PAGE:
Starved for business, retail establishments closed, empty storefront windows displayed “For Rent” signs and downtown lost the magic it once held. The problems on Main Street were soon felt all over town as community leaders struggled to replace lost income from sales taxes that had dried up.
In Palmyra, a small rural community in northeast Missouri, changes on Main Street did not go unnoticed by local business owner Irene Meyers and a group of residents and fellow business people. They realized they needed to organize to reverse the drought that was hurting the downtown business community. Meyers began researching ways to rebuild and in 1996, with the help of Missouri’s Department of Economic Development, the Palmyra Area Community Betterment (PACB) association was organized.
PACB’s mission was to bring together resources that would improve the quality of life and economic conditions in Palmyra. The hard work of rebuilding Main Street by attracting new business owners began.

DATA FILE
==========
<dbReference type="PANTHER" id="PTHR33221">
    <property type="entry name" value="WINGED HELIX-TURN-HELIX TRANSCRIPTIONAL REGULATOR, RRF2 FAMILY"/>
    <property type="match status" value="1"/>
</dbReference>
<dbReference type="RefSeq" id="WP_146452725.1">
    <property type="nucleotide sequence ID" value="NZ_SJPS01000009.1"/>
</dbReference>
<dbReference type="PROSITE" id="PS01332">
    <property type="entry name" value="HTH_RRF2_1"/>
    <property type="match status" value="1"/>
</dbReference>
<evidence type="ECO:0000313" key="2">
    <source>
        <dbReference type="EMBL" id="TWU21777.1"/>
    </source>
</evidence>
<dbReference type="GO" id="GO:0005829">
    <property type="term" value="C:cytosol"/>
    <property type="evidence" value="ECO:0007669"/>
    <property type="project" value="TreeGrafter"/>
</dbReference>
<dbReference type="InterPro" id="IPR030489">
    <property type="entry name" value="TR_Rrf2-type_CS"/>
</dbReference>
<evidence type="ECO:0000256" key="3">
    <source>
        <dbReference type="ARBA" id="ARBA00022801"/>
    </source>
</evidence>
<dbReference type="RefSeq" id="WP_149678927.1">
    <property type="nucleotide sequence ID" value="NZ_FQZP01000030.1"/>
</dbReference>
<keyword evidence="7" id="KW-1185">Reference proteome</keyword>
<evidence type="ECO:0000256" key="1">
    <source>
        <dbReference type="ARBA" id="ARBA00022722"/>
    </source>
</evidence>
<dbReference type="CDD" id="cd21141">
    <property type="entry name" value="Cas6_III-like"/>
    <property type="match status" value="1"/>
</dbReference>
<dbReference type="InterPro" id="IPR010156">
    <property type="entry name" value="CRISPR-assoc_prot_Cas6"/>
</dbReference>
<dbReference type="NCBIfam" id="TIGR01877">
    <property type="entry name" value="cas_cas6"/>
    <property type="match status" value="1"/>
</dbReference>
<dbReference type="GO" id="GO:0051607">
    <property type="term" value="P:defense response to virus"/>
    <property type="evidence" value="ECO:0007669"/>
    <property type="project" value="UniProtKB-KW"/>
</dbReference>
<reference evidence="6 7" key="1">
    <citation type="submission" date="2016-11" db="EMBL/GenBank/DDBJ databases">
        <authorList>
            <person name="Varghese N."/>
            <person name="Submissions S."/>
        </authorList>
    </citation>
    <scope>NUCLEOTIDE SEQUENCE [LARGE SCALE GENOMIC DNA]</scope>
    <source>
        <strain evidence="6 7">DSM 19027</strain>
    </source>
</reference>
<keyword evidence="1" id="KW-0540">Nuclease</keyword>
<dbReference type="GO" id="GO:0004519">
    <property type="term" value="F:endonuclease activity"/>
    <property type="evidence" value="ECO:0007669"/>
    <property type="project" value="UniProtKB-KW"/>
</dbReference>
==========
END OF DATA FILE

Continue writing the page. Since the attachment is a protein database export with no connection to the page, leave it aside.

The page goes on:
The Missouri Community Assessment and Planning Process (MoCAPP) program helped by conducting an assessment of Palmyra and finding grant money for community improvement projects. In 2000, PACB efforts paid off when it launched a project that added new lights and park benches to the courthouse square. However, along with the success of the project came the realization that they needed to refocus and create a comprehensive revitalization and economic development plan that included engaging business owners.
While attending a regional workshop on community development, Meyers heard representatives from the Federal Reserve Bank of St. Louis talk about the Growing Entrepreneurs from the Ground Up survey. She realized that Palmyra could benefit from inviting the Fed to survey the town’s business owners.
Palmyra’s survey began in October of 2007 and, by December, PACB had a copy of the final report. Meyers invited the Fed to present its findings at the community’s annual meeting.
More than 100 citizens attended the meeting to hear the findings from the Fed’s survey and MoCAPP’s updates to its assessment. After the reports, attendees were split into work groups to discuss how to approach the issues. Everyone had the opportunity to vote for the goals they wanted the community to pursue.